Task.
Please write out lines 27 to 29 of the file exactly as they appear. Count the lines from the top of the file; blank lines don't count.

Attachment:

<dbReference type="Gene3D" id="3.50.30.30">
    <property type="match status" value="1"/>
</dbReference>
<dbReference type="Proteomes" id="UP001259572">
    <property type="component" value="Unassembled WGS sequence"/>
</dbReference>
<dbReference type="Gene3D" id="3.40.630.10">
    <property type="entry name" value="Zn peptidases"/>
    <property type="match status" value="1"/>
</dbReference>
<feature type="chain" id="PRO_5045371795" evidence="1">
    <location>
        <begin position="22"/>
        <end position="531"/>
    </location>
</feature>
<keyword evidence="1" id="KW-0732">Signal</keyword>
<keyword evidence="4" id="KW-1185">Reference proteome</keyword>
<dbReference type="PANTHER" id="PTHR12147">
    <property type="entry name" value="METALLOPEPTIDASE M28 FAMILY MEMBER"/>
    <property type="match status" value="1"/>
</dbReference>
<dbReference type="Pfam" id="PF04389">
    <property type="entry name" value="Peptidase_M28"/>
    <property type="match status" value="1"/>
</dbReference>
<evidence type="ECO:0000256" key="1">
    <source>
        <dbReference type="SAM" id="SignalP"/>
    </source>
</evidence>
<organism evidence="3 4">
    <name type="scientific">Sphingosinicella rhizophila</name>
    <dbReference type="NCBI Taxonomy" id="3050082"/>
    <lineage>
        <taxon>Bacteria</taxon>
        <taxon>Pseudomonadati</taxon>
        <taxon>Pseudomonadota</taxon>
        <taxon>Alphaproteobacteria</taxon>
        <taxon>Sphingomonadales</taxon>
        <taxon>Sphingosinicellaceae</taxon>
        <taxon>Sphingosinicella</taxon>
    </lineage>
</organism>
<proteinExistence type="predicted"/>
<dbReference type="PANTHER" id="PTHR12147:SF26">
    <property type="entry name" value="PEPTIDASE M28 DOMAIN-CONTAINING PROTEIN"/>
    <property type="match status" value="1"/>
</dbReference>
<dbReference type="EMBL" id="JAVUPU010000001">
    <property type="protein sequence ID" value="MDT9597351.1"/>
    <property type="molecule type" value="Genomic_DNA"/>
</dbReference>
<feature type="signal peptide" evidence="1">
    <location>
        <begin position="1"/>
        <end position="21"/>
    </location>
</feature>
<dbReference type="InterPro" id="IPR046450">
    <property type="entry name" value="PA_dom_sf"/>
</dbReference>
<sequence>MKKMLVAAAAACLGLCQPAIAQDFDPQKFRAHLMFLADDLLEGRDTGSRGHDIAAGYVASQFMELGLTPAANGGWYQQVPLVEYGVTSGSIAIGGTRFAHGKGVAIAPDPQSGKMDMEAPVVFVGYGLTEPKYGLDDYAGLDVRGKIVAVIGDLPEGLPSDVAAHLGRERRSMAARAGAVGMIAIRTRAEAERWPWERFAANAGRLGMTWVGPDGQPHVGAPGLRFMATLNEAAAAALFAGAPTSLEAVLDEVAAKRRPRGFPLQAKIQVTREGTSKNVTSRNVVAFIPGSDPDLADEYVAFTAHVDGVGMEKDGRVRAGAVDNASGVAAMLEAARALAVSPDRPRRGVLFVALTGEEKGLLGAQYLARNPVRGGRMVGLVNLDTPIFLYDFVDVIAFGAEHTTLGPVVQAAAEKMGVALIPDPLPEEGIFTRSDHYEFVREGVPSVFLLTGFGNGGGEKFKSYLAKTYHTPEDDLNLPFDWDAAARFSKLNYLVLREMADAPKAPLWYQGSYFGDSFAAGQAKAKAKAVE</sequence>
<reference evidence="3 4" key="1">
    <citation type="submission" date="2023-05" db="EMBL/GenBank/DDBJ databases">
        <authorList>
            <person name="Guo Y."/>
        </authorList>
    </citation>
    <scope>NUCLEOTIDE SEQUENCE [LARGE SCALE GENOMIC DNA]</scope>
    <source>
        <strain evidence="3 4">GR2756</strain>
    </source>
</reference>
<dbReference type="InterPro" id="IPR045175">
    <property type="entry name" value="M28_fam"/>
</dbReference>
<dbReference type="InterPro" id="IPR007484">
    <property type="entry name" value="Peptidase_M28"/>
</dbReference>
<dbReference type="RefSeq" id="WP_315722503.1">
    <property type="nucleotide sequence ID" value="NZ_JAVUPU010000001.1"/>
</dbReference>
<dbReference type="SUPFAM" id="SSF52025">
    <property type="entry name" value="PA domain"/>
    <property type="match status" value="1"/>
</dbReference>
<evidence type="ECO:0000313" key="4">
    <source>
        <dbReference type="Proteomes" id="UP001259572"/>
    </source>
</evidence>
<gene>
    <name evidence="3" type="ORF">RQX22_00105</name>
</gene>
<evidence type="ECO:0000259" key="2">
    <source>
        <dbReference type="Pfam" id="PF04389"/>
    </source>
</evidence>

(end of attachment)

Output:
<evidence type="ECO:0000256" key="1">
    <source>
        <dbReference type="SAM" id="SignalP"/>